For next fall, Fajardo-Hill was working on a big historical survey of Latin American women artists in the 1960s and 1970s, which would travel internationally. The plan for that show left the museum with her.
It’s reasonable to wonder how erasing an art museum’s most critically important job will benefit the art public going forward. Especially for Los Angeles, where half the population traces its roots to Spain, Mexico and the Spanish-speaking nations of Central America, South America and the Caribbean, that matters. A sophisticated program in Latin American art simply won’t happen without a skillful chief curator.
The decision signals ongoing confusion in MoLAA leadership. Despite its relatively brief life, the museum has had a surfeit of directors — four since 2007 — impeding steady institutional progress. That kind of churn, regardless of individual ability, isn’t healthy. Dismiss a talented chief curator on top of it, and it’s one step forward and two steps back.
At the Hammer, the churn has been in the chief curator’s office. The museum has a strong exhibition and educational program, and director Ann Philbin is known for close oversight of both. But the chief curator’s post has been something of a revolving door, with three different people holding the job since 2005.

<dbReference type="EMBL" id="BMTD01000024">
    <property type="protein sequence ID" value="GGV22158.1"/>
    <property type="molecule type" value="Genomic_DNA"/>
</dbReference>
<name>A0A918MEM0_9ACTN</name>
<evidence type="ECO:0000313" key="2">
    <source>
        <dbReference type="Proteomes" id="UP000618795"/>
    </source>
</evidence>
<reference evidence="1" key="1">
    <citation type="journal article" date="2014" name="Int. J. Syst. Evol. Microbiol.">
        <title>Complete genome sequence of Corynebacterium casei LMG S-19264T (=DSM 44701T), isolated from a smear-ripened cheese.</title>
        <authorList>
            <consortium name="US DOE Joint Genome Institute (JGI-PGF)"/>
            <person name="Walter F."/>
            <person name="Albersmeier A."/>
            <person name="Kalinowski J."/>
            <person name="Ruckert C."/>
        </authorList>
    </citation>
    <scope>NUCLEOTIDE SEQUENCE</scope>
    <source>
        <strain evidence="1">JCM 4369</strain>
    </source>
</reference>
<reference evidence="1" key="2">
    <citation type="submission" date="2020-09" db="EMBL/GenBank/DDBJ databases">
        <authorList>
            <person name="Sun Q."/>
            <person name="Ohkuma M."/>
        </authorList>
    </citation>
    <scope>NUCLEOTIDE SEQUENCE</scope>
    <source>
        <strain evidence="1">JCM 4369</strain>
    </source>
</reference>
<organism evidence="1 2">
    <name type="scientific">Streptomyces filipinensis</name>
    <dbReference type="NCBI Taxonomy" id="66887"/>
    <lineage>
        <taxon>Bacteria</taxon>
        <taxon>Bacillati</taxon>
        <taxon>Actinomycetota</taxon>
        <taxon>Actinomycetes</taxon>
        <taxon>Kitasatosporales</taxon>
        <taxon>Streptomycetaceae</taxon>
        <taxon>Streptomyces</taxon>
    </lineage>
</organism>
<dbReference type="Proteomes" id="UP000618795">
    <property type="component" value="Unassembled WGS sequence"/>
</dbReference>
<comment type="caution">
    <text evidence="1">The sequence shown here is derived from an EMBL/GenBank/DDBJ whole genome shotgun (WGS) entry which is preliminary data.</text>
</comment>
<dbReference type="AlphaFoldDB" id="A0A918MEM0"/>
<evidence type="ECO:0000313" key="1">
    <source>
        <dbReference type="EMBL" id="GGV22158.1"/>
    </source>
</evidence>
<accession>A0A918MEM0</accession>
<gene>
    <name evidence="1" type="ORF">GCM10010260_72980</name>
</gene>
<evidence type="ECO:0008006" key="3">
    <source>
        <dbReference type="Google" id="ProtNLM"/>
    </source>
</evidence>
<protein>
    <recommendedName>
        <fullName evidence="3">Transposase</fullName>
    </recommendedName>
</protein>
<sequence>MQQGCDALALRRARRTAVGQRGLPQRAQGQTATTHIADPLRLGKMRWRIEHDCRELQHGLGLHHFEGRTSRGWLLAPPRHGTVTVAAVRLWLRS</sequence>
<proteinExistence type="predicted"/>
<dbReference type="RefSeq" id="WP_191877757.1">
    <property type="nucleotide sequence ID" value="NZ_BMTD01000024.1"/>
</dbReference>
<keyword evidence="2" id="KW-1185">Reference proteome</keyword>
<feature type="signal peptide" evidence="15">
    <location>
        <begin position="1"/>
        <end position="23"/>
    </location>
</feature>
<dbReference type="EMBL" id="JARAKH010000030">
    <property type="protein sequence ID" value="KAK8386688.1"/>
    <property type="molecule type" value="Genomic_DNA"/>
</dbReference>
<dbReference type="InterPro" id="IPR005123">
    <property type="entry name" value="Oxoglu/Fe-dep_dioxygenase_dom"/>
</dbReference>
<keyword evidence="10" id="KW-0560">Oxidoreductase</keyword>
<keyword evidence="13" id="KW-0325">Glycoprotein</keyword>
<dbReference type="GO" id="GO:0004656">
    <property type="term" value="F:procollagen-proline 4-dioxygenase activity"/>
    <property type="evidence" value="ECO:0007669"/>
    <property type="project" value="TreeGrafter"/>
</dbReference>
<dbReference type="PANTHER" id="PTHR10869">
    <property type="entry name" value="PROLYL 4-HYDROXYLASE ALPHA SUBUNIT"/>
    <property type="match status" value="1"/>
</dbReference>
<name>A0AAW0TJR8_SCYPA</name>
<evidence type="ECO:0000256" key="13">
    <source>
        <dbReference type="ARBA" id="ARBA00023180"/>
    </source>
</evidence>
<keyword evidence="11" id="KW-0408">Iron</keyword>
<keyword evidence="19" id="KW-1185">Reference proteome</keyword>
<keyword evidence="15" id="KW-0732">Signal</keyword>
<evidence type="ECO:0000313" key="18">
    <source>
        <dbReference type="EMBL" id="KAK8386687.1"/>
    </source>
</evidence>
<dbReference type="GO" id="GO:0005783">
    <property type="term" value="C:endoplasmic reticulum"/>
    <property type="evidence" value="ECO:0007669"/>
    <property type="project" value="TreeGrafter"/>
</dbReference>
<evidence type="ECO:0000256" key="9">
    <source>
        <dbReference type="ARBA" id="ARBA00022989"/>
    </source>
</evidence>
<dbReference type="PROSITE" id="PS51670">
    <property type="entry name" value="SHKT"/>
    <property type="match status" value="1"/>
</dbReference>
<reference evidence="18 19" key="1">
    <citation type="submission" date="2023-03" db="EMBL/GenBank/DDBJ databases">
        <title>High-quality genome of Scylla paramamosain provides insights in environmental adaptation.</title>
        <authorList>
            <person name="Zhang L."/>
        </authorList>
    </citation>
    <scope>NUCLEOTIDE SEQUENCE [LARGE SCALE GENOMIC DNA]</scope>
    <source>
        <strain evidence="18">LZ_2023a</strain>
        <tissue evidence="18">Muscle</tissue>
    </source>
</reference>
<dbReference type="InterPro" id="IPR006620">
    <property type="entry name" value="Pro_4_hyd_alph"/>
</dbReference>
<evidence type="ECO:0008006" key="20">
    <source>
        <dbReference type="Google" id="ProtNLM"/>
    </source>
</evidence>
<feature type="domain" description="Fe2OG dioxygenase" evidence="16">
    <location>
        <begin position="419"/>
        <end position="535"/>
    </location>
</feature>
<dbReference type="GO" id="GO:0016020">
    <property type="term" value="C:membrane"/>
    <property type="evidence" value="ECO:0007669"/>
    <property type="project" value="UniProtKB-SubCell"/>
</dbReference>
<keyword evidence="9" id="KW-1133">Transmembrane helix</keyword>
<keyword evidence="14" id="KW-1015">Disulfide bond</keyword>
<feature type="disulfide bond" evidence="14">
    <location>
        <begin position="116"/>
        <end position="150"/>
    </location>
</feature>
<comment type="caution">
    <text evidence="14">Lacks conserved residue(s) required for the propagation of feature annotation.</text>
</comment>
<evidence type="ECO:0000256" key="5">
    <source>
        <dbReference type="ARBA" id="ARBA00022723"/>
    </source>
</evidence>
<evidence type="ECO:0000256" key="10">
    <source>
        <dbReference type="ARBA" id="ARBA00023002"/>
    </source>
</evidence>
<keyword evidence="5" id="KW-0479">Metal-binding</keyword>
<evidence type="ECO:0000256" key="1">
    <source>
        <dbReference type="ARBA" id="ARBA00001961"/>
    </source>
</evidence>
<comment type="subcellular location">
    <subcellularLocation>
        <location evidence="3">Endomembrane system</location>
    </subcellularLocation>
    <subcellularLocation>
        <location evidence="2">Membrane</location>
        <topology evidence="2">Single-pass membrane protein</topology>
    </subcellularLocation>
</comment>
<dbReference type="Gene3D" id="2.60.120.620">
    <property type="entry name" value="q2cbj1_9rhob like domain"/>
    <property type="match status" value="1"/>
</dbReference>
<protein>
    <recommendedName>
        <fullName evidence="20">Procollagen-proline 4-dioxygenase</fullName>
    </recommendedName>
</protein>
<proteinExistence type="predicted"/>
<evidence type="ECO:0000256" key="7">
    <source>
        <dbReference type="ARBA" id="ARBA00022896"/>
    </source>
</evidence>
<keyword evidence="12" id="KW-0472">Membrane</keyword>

That’s the year the Hammer launched a new initiative to build a collection of contemporary art, albeit one whose shape and motive are rather vaguely defined. The initiative emphasizes drawings and photographs but isn’t limited to them; pays particular attention to Southern California artists while also looking internationally; and focuses on artists shown at the Hammer in the last decade but is not restricted to them. Translation: Pretty much anything goes.
Great museum collections are built from long-term institutional relationships, and job No. 1 for a chief curator would be to hone those loose collecting parameters. But with regular turnover, a chief curator’s primary task of implementing a consistent, effective strategy for collection development is nearly impossible to achieve.
Perhaps the turnover rate explains the lengthy replacement process now. Any chief curator worth hiring wants to make a difference, and that requires a long-term job commitment — from the curator and the museum.
Individual personalities always play a part in institutional working relationships. Surely they’ve played a part with the vacancies at MOCA, MoLAA and the Hammer. But something’s going on in the chief curator’s natural habitat, and the signs are perturbing.